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Column: Legal marijuana could bring dramatic changes for tribes

Filed Under: Opinion
More on: doj, drugs, economic development, jurisdiction

An illegal marijuana farm on public land in California. Photo from

Writer discusses the implications of legal marijuana in Indian Country:
The potential economic implications of easing Federal prosecution of marijuana on Native lands cannot be overstated. From January to August of 2014, Colorado alone saw upwards of $34.1 million in revenue from marijuana sales—over $4 million per month. Providing that government officials work in close coordination with tribal leadership to determine the most optimal conditions for legalization, native populations stand much to gain in new business opportunities. We must remain cautiously optimistic, the DOJ memo has indicated that “each U.S. attorney will assess the threats and circumstances in his or her district, and consult closely with tribal partners and the Justice Department when significant issues or enforcement decisions arise”. With many tribes looking for additional ways to raise revenue in light of the structural poverty that many face, marijuana has increasingly been looked to as a means of stimulating economic activity. In particular, the Oglala Lakota Tribal Council’s economic committee has begun to consider marijuana legalization this year.

On the bright side, it appears that many of the cultural divisions between older and younger Americans on the issue of cannabis do not translate onto reservations. Brandon Ecoffey, managing editor of Native Sun News and Oglala tribe member, states that a community so impacted by incarceration and poverty appreciates the possibility for a solution that helps out everyone. From a statistical standpoint, increased economic activity generally results in increased self-determination and quality of life on reservations. In the mid-1980’s, the Harvard Project on American Indian Economic Development conducted studies across a multiplicity of tribes in order to discover correlations between economic growth and various social conditions. The conclusion of those studies were that tribes with the most economic growth shared a central set of qualities including the reassertion of tribal sovereignty, genuinely representative body politics, and the separation of politics from tribal and private enterprises.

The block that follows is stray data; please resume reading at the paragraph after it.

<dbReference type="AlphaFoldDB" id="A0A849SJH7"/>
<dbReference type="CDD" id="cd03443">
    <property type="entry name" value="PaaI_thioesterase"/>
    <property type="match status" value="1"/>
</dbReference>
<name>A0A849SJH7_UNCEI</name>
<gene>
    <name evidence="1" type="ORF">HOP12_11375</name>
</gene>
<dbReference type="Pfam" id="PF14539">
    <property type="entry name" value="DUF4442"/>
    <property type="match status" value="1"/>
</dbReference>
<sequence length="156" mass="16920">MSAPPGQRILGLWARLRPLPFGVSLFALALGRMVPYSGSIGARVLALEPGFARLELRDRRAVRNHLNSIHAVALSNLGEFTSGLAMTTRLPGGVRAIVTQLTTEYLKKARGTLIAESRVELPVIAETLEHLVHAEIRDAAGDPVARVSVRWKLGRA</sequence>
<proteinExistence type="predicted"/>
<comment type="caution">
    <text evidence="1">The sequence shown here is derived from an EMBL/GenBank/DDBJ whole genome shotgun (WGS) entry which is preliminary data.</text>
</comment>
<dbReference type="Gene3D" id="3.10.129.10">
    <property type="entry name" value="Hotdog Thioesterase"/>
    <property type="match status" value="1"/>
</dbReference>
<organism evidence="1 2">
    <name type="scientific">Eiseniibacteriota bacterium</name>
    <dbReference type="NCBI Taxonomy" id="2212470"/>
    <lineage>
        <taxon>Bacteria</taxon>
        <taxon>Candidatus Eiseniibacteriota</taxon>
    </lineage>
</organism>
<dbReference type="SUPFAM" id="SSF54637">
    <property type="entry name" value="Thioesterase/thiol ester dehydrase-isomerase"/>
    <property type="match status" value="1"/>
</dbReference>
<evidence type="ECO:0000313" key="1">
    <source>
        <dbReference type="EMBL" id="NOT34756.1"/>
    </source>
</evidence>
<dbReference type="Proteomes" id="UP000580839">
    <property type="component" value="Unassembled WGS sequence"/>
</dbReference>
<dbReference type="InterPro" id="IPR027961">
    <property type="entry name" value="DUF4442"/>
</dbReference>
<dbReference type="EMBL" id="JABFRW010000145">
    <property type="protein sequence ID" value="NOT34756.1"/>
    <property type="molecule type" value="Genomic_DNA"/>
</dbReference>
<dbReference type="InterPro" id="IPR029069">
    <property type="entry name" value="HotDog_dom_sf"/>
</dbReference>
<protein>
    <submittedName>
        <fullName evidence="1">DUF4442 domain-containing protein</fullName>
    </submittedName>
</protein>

Aside from the anticipated investments associated with marijuana cultivation and usage, employment prospects look very promising. In addition to the $34 million in revenue from Colorado, the newly-formed Marijuana Enforcement Division issued nearly 10,000 employee badges—a form of licensing required for anyone directly handling marijuana. Other indirect avenues for cannabis related economic growth include: security, agricultural suppliers, accountants, etc. Should all 50 states as well as D.C. legalize marijuana, sales are expected to reach $35 billion by 2020. Using a conservative estimate and assuming that only half of that money manifests, that still equates to tens of billions of new economic productivity. A fraction of this would still go a long way for the many tribal reservations that are still seeing poverty rates doubling the national average in the United States.

Get the Story:
Maxwell Lawrence: Legal Marijuana Could Drastically Change Native American Culture ( 1/5)

Relevant Documents:
Policy Statement Regarding Marijuana Issues in Indian Country (October 2014)

Related Stories:
Editorial: Legal marijuana is the last thing Indian Country needs (12/24)
Some South Dakota tribes said to be interested in legal marijuana (12/22)
Editorial: Showing caution for marijuana sales in Indian Country (12/18)
Column: No rush on marijuana sales at Eastern Cherokee casino (12/17)
Opinion: DOJ marijuana policy in Indian Country raises questions (12/16) DOJ announces new policy affecting marijuana in Indian Country (12/11)

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